What’s the secret to domestic bliss in the North West?

The key to domestic bliss is four meals together a week, more than one tablet and a Netflix account, it emerged yesterday.

Thursday, 12th March 2015, 4:30 am

Families living in the North West spend 13 hours together each week, just above the national average of 12 hours. A family diary, everyone having their own chores and discussing plans as a couple are among the top ways that families in the North West keep their homes running smoothly. A bigger kitchen was top of the wish list for home improvements among homeowners in the region.

A study into the home lives of 2,000 British families explored the aspects that lead to a happy family life and found making the effort to eat together, a trip away every few months and having both sets of grandparents close by as big factors.

Monthly trips to the cinema, a good coffee machine for mum and dad and at least three televisions were also deemed necessities for a harmonious family life.

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The research, which was commissioned by Origin, found having fast Wi-Fi, a ‘treat cupboard’ and putting the kids’ artwork on the walls or fridge were also cited as factors that lead to a happy home.

A good stack of board games, a comfortable sofa everyone can pile on and everyone making an effort to pick their clothes up off the floor also goes a long way.

Yesterday Andrew Halsall, Managing Director at Origin, said: “The list of things that people attribute to happiness at home is an interesting mix of traditional processes, efforts to create a warm environment blended with the presence of technology and modern comforts. It’s nice to see that eating together is still seen as the biggest sign of family bonding and a significant part of what people say makes a happy home.”

“Modern life can be so hectic that families can struggle to get time together or ensure they appreciate their home life fully. People and their lifestyles change over time and homes need to be able to change with them.”

“Whether it’s through physical changes like extending or developing the property, or through making a conscious effort to do things together more, building that home environment clearly leads to happiness. After all, an Englishman’s home is his castle.”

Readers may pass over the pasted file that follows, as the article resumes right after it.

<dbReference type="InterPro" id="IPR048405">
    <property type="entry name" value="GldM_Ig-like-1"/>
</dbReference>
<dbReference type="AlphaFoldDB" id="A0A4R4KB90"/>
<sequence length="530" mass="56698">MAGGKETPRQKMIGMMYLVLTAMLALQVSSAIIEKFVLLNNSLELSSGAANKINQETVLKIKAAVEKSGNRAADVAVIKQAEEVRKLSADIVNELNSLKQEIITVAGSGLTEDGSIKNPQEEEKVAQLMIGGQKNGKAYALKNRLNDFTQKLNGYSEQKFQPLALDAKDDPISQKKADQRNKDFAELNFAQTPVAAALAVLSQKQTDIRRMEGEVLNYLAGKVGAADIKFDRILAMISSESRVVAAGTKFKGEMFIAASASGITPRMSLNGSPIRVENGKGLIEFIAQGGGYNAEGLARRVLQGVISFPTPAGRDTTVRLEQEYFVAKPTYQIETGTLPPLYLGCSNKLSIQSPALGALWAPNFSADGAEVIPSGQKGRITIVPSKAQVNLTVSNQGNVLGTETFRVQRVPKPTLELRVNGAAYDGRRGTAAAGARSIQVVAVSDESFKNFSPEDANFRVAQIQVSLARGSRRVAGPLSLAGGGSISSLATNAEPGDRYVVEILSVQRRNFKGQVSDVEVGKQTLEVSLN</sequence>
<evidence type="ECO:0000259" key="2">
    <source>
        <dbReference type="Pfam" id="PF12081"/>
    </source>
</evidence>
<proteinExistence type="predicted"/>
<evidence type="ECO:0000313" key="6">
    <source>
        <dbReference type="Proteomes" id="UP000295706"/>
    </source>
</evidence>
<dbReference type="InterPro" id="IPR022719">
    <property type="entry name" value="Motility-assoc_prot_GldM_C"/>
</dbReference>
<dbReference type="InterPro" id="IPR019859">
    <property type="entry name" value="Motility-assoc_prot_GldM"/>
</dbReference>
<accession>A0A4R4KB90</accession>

Despite the importance of eating together proving the most popular source for a happy family, a third of families said they rarely find time to do this.

While a quarter of families feel they haven’t got a good work/life balance –stats showed the average family gets less than 12 hours a week all together.

The study also revealed that keeping the place tidy, cooking with the children and having in-jokes makes all the difference in fuelling a great home environment.

While a lock on the bathroom door, movie nights and well-lit rooms were also important factors to a house being free of doom and gloom.

A dishwasher saves a lot of grief, while photos of the family around the house, a spacious kitchen and everyone having enough wardrobe space were also ticked off as helpful in a happy home environment.

Narrowly missing out on the top 50 elements for family happiness was the ability to share the remote control, having blinds to keep out nosey neighbours and a set of bi-fold doors opening out to the garden also help.

Having a bigger kitchen was top of parents’ wish list of things they could do to improve their home, while ‘having a good sort out of the whole place’ was second on the agenda. The addition of a conservatory and a bigger garden were also rated highly.

More than two thirds of the families studied felt that they were in definite need of more space at home.

But the children have other ideas when it comes to the home improvements. A tree house is most wished-for, followed by a swimming pool in the garden and a bigger playroom.

Andrew Halsall added: “Space plays such a big part in creating a happy home environment. A lack of space has been shown to impact on the basic lifestyle needs that many people take for granted, such as having enough space to eat together as a family or even entertain friends.”

“Lack of adequate space for a household has also been shown to have significant impact on health, educational attainment and family relationships. While increasing the size of a property is not always possible, changes such as opening up the home to the garden or letting in more light can create a feeling of additional space, without having to extend or move.”


All eating together

Laughing a lot

Keeping the home tidy

Feeling safe and secure


Enough sofas for everyone to sit on

Making time for each other

Regular family trips out

Knowing when to say sorry

A family pet

Nice neighbours

Not rowing in front of the kids

A big garden

Cooking with the children

Helping the kids with their homework

Not having secrets

Movie nights

Playing board games together

Putting the kids’ paintings on the walls

Sharing chores

Everyone picking their clothes up off of the floor

Having lots of photos together around the house

Knowing when someone wants to be left alone

Having a treat cupboard

Having a play room for the kids

Having a big TV in the lounge

Having fast Wi-Fi

Having ‘in’ jokes

A large kitchen

Having regular heart-to-hearts

Privacy from the outside world

Having a takeaway night every few weeks or so

Having a dishwasher

Plenty of music

A weekly walk

Nice views

A lock on the bathroom door

Having Sky TV

Well-lit rooms

Having designated days where we spend time together

Double glazing to reduce noise

Everyone having their own tablet or smartphone

Everyone having their own set of keys

Having grandparents nearby to look after the kids

A spacious kitchen

A Netflix account

Having a tumble drier

Big windows

Having several bathrooms

Separate cupboard space in the bedroom